Exploded View by Carrie Tiffany

Exploded View by Carrie Tiffany is a brutal and intense novel about the abuse of a teenage girl.

The unnamed narrator focuses on her family – her mother, her brother and her mother’s new partner, referred to as ‘father man’. The man runs an unlicensed mechanic’s workshop in the backyard. The girl shows her resistance with the only weapons she has at her disposal – silence and sabotage. She slips out at night to remove bolts, sever pipes and loosen screws in the engines the man is working on. Continue reading

Bridge of Clay by Markus Zusak

Bridge of Clay by Markus Zusak

For how do you walk towards your father without being a son? How do you leave home without realising where you’re from?

This book… it’s a 568 page poem about brothers, running, fathers, a bridge, mistakes, Homer’s Odyssey, mothers, stories, dying, legacies, horses and a mule, clay, painting, David and the slaves, reading, Pont Neuf, grief, refugees, an engraved lighter, a piano, a typewriter, a peg…

…there was always a bulkiness to us. A bursting at the seams. Whatever we did, there was more: More washing, more cleaning, more eating, more dishes, more arguing, more fighting and throwing and hitting and farting… It didn’t matter how in control or on-top-of-things were, there was chaos a heartbeat away. We could be skinny and constantly agile, but there was never quite room for all of it – so everything was done at once. Continue reading

The Year of the Farmer by Rosalie Ham

I savoured what I’m sure will be a once-in-a-lifetime thing – a fabulous, darkly humorous novel about water entitlements.

The Year of the Farmer by Rosalie Ham centres on farmer Mitch Bishop. Mitch comes from a long line of sheep and wheat farmers, however, Mitch fears the family’s farm, Bishop’s Corner, will end with him – a drought; the departure of his childhood sweetheart and his subsequent marriage to the scheming Mandy; his ageing father; and the ever-increasing demands of the State Water Authority, are all taking their toll. But water politics, new owners at the local pub, and Mitch’s closest friends have a way of changing things. Continue reading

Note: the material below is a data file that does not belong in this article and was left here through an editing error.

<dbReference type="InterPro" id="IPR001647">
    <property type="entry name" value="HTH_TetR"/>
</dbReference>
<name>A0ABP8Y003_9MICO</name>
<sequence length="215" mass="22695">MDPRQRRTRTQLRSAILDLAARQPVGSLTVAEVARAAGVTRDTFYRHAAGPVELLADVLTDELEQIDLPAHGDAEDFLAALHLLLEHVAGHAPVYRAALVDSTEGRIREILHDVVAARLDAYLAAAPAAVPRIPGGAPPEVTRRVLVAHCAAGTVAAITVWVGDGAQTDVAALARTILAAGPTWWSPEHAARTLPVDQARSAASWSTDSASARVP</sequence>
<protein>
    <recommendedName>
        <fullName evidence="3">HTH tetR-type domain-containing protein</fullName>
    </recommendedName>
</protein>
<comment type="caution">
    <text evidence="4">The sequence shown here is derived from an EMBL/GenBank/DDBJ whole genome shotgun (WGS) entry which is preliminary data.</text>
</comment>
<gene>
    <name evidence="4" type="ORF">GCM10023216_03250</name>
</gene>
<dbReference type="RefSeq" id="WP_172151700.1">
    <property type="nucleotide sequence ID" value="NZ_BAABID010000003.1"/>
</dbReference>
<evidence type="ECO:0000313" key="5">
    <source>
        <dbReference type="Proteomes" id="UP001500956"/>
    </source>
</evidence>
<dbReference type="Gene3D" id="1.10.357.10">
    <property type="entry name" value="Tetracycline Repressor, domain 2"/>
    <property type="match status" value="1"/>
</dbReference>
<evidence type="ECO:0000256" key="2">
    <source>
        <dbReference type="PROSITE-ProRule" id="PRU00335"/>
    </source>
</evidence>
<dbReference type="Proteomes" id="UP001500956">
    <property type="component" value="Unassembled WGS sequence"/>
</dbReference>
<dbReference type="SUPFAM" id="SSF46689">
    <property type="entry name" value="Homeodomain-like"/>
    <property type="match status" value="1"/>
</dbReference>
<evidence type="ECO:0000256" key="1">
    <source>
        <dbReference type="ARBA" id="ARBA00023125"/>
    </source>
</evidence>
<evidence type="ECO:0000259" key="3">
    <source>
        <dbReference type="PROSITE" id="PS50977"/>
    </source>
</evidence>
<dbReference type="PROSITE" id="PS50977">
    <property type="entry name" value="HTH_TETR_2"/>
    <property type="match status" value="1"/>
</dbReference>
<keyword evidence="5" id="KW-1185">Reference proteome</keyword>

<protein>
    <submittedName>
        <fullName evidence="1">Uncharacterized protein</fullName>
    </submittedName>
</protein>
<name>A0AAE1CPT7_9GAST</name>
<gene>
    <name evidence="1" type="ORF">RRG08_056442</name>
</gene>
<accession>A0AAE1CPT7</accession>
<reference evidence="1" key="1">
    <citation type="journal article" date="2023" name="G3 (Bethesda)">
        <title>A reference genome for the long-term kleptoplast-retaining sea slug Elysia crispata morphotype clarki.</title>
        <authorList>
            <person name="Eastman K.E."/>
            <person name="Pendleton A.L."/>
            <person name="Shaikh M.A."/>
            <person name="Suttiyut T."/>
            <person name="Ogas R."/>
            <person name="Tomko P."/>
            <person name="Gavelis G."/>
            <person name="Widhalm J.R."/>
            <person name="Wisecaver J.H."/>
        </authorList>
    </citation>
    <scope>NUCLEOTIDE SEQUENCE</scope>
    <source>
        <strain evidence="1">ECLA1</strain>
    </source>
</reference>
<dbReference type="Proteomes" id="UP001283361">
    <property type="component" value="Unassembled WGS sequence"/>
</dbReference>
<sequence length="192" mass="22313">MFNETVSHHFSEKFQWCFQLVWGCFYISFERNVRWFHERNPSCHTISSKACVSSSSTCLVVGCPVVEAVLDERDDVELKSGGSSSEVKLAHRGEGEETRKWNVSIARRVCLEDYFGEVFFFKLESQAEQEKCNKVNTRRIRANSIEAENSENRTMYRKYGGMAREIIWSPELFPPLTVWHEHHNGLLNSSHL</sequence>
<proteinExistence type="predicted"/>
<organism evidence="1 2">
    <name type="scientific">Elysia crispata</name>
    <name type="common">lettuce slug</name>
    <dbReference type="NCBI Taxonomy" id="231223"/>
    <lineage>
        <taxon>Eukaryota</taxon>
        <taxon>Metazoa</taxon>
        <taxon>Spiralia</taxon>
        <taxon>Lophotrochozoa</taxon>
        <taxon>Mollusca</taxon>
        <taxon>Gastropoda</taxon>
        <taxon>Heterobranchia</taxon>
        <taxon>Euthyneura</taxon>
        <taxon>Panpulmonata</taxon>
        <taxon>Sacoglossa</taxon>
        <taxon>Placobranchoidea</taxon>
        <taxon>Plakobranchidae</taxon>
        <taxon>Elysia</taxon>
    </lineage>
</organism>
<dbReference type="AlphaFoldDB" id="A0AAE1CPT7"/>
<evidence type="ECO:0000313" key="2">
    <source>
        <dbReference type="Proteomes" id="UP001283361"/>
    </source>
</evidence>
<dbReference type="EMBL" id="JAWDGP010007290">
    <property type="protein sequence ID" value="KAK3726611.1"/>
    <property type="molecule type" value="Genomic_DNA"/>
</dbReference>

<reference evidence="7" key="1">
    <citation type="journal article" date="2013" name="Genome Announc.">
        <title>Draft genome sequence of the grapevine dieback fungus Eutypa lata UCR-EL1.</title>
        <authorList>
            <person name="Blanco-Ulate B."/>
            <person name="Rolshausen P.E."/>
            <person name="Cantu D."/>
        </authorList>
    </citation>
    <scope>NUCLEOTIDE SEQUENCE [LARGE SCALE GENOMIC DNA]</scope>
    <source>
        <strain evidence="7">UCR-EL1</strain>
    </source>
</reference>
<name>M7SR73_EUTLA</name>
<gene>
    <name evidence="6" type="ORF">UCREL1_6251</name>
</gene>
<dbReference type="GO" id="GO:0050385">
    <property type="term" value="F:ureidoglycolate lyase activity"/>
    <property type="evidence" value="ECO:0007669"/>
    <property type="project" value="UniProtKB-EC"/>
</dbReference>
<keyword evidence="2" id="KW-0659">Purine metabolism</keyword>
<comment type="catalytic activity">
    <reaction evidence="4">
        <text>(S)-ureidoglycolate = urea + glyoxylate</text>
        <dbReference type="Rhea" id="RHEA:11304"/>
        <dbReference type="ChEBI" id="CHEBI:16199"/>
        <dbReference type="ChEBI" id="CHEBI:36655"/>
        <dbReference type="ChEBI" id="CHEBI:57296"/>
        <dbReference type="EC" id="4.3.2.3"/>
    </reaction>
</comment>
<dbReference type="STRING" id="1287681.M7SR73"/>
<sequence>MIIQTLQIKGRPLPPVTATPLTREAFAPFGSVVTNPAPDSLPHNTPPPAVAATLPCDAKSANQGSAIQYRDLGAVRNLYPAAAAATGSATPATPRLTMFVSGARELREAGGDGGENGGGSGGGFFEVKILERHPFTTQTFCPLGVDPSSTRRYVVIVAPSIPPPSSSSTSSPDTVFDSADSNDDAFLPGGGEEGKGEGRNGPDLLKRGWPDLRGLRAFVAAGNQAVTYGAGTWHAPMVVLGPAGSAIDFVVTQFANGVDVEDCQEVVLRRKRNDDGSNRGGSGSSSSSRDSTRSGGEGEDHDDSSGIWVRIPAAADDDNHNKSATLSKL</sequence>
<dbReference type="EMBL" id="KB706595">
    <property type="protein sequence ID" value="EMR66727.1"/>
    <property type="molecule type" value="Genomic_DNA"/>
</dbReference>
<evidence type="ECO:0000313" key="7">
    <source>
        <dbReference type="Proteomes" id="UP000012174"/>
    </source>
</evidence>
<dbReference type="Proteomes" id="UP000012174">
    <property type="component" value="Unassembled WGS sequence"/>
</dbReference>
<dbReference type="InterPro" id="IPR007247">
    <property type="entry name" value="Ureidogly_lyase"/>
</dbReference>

The Van Apfel Girls Are Gone by Felicity McLean

The Chamberlain case was the background to my entire childhood. Outside, we had smiling Safety House signs screwed to each letterbox in the street. Every house safe. Every house a refuge. While inside, the court case of a mother alleged to have murdered her child played out each night, in prime time, in the lounge room.

Yes, this is my memory too. And that adults all had an opinion about Lindy Chamberlain. However, The Van Apfel Girls Are Gone by Felicity McLean is not an account of the Chamberlain case. Instead, the case provides an interesting parallel to the fictitious part of this book –  the disappearance of the three Van Apfel sisters, Hannah, the beautiful Cordelia and Ruth. Continue reading

Some Tests by Wayne Macauley

A few years ago, I decided to get to the bottom of my frequent migraine headaches. It was the beginning of an eight month process of tests (mostly ‘ruling things out’), visits to four doctors, and various medications and procedures. My experience ended with an iron infusion which ultimately made all the difference to my migraines, however, there were moments on this medical merry-go-round when I thought I was wasting my time and money.